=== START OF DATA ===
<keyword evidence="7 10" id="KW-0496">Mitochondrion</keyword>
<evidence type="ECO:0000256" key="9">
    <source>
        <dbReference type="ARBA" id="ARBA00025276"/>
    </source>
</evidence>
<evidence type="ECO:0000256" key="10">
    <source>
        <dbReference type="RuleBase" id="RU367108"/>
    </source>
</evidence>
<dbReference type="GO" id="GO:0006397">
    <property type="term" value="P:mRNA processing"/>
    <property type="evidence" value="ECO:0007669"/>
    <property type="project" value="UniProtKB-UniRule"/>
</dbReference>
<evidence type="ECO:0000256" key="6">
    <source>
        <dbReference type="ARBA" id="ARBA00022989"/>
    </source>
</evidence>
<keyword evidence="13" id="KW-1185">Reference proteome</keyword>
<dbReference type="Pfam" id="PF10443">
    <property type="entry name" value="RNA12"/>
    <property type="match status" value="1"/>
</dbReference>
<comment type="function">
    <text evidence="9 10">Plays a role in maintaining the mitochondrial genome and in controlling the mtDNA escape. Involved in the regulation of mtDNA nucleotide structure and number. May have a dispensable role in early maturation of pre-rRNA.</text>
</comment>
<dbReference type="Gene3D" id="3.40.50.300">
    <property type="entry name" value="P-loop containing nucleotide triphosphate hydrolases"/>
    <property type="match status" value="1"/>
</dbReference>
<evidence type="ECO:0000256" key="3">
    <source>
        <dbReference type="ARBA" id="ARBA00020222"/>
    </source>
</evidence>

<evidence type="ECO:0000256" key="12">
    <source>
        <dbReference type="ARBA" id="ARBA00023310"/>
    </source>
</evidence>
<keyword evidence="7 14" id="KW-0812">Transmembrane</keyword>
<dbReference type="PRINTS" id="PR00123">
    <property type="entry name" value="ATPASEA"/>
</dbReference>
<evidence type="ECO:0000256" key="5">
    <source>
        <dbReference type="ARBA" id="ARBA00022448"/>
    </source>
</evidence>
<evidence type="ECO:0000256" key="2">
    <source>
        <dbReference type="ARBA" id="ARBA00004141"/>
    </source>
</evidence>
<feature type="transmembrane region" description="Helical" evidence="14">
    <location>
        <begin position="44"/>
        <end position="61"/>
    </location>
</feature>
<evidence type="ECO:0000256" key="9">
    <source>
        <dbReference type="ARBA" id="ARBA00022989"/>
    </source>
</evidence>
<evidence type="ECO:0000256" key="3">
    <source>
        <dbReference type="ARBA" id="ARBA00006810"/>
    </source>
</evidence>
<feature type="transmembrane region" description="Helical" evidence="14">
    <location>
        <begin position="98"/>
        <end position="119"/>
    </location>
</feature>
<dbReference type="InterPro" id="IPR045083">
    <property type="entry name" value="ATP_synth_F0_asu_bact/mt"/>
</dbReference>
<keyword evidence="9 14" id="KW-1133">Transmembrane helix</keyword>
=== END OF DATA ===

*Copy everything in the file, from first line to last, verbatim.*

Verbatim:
<keyword evidence="7 10" id="KW-0496">Mitochondrion</keyword>
<evidence type="ECO:0000256" key="9">
    <source>
        <dbReference type="ARBA" id="ARBA00025276"/>
    </source>
</evidence>
<evidence type="ECO:0000256" key="10">
    <source>
        <dbReference type="RuleBase" id="RU367108"/>
    </source>
</evidence>
<dbReference type="GO" id="GO:0006397">
    <property type="term" value="P:mRNA processing"/>
    <property type="evidence" value="ECO:0007669"/>
    <property type="project" value="UniProtKB-UniRule"/>
</dbReference>
<evidence type="ECO:0000256" key="6">
    <source>
        <dbReference type="ARBA" id="ARBA00022989"/>
    </source>
</evidence>
<keyword evidence="13" id="KW-1185">Reference proteome</keyword>
<dbReference type="Pfam" id="PF10443">
    <property type="entry name" value="RNA12"/>
    <property type="match status" value="1"/>
</dbReference>
<comment type="function">
    <text evidence="9 10">Plays a role in maintaining the mitochondrial genome and in controlling the mtDNA escape. Involved in the regulation of mtDNA nucleotide structure and number. May have a dispensable role in early maturation of pre-rRNA.</text>
</comment>
<dbReference type="Gene3D" id="3.40.50.300">
    <property type="entry name" value="P-loop containing nucleotide triphosphate hydrolases"/>
    <property type="match status" value="1"/>
</dbReference>
<evidence type="ECO:0000256" key="3">
    <source>
        <dbReference type="ARBA" id="ARBA00020222"/>
    </source>
</evidence>

<evidence type="ECO:0000256" key="12">
    <source>
        <dbReference type="ARBA" id="ARBA00023310"/>
    </source>
</evidence>
<keyword evidence="7 14" id="KW-0812">Transmembrane</keyword>
<dbReference type="PRINTS" id="PR00123">
    <property type="entry name" value="ATPASEA"/>
</dbReference>
<evidence type="ECO:0000256" key="5">
    <source>
        <dbReference type="ARBA" id="ARBA00022448"/>
    </source>
</evidence>
<evidence type="ECO:0000256" key="2">
    <source>
        <dbReference type="ARBA" id="ARBA00004141"/>
    </source>
</evidence>
<feature type="transmembrane region" description="Helical" evidence="14">
    <location>
        <begin position="44"/>
        <end position="61"/>
    </location>
</feature>
<evidence type="ECO:0000256" key="9">
    <source>
        <dbReference type="ARBA" id="ARBA00022989"/>
    </source>
</evidence>
<evidence type="ECO:0000256" key="3">
    <source>
        <dbReference type="ARBA" id="ARBA00006810"/>
    </source>
</evidence>
<feature type="transmembrane region" description="Helical" evidence="14">
    <location>
        <begin position="98"/>
        <end position="119"/>
    </location>
</feature>
<dbReference type="InterPro" id="IPR045083">
    <property type="entry name" value="ATP_synth_F0_asu_bact/mt"/>
</dbReference>
<keyword evidence="9 14" id="KW-1133">Transmembrane helix</keyword>